A DIY camera mount...
Today I built an eyepiece-adapter to mount my Canon EOS 450D D-SLR on my new Leica M8 Zoom microscope. The microscope is stable enough to hold the camera without a problem, although the original (expensive) phototube or a trinocular tube would of course serve much better for taking microphotographs.
Building the adapter
The goal was to get it done as cheap as possible (actually I didn´t want to spend any further money on this...). First, I needed a cylinder of metal that was strong (and long) enough to hold the camera and whose outer diameter allowed inserting it into the microscope´s 30 mm eyepiece tube. An old electrolytic capacitor I found in my scrapbox seemed to be perfect for the job.
With the help of a file and a lathe, I cut the top and base plates of the capacitor housing away:
Then I filed down the sharp edges of the cylinder and bended them somewhat inside, to prevent scratches on the inner side of the eyepiece tube. To fix the cylinder on the EOS camera I used an old Canon EOS objective cover. I drilled a centered (!) hole in it that was slightly smaller than the cylinder´s outer diameter and then I used heat from a heatgun and pressure to slide the metal tube through the hole (the tube has to stand out about 3-4 mm on the inner cover side to allow its fixation with glue). I took great care here to ensure that the tube had absolutely no play and stood perpendicular to the cover. Before finally gluing cover and tube together, I tested inserting the adapter in the microscope. If you are not totally sure, if the tube is already upright, you can check this, too, at this point -> The objective cover must come to rest on the microscope´s eyepiece tube on all sides. You are ready to go, when there is only vertical, but no horizontal play, i.e. sliding in and out have to be the only possible directions for the camera adapter tube).
To fix the tube inside the cover hole, I first used some drops of instant glue. As the cyanoacrylate-based adhesive can damage microscope optics as long as it is still liquid, do not test it with the microscope at this point (its fume can condense on the lenses, causing a white film which can hardly be removed!). After the instant glue dried up, I filled the space between the inner cover rim and outer tube rim with hot glue (a bombproof combination) - you can see this in the following photo:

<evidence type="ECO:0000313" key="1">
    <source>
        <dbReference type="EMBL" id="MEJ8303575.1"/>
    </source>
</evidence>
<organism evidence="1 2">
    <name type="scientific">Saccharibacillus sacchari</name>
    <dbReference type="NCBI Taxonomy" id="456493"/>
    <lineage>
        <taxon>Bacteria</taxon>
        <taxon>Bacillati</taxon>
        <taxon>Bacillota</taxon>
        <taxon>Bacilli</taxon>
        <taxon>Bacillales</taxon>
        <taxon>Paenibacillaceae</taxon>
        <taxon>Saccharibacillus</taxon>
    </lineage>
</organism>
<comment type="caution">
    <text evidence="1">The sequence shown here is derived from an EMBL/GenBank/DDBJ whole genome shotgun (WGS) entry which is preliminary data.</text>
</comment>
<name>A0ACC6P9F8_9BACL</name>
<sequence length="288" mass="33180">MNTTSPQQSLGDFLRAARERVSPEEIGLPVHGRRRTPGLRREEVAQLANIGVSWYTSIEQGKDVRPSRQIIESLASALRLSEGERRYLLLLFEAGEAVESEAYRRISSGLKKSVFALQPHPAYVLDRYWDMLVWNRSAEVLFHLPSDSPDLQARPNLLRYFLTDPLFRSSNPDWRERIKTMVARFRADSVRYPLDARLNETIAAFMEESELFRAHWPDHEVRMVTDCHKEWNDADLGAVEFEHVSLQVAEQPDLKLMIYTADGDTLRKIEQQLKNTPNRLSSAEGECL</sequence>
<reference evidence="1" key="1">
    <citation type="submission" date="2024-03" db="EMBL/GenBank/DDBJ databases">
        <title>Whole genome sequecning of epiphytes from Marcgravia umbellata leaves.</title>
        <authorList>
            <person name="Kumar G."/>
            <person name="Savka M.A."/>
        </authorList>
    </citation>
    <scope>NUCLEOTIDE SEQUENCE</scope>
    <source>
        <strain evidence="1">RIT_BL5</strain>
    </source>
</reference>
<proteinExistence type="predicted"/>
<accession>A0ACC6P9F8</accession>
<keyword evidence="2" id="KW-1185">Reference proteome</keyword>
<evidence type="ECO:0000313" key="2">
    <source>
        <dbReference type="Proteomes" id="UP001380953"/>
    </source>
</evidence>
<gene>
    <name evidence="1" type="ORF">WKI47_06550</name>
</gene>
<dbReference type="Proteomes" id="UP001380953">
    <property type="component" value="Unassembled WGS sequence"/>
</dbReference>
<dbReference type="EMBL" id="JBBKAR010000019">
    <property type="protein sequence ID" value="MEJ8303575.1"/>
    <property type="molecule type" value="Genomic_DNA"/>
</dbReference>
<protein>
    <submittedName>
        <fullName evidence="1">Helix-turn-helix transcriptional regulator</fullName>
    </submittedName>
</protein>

I used some black paint on the greyish hot glue to prevent scattered light near the camera´s CMOS image sensor. If you look closely, you will also notice that I used an additional black ring on top of the tube. Seen from outside, this ring looks like this (blue arrow):
The function of the ring is to block out reflections from the inner tube side (you can actually see that the tube reflects light in the photo above) which appeared as some kind of light-white halo around the image center of my first test shots with the adapter.
As you can see, the ring effectively covers the inner tube sides - only the background stays visible.
Mounted on my camera, the finished adapter looks like this:
And here´s how it looks like when you take a photograph - here a 80486 DX CPU from 1989...(please also note my do-it-yourself ´illumination system´)
Seen in the camera´s live-view mode, there is NO vignetting at all (that is the black rim around the image center that you see quite often when photos where shot trough an eyepiece is entirely missing -> the microphotos of my previous articles e.g. this one about a defective digicam image sensor still featured terrible vignetting !-).
As a Linux OS user, you might be interested in using "Canon Live View Mode with Linux". The software is still in development - focussing, exposition control etc. is not yet possible. You can, however, shoot and save the pictures directly to your computer. The image settings can be adjusted either directly via the camera control buttons during shooting or aftwerwards with your favourite picture editing software. I will conclude with a microphoto from the 80486 CPU above:
Feel free to comment !-)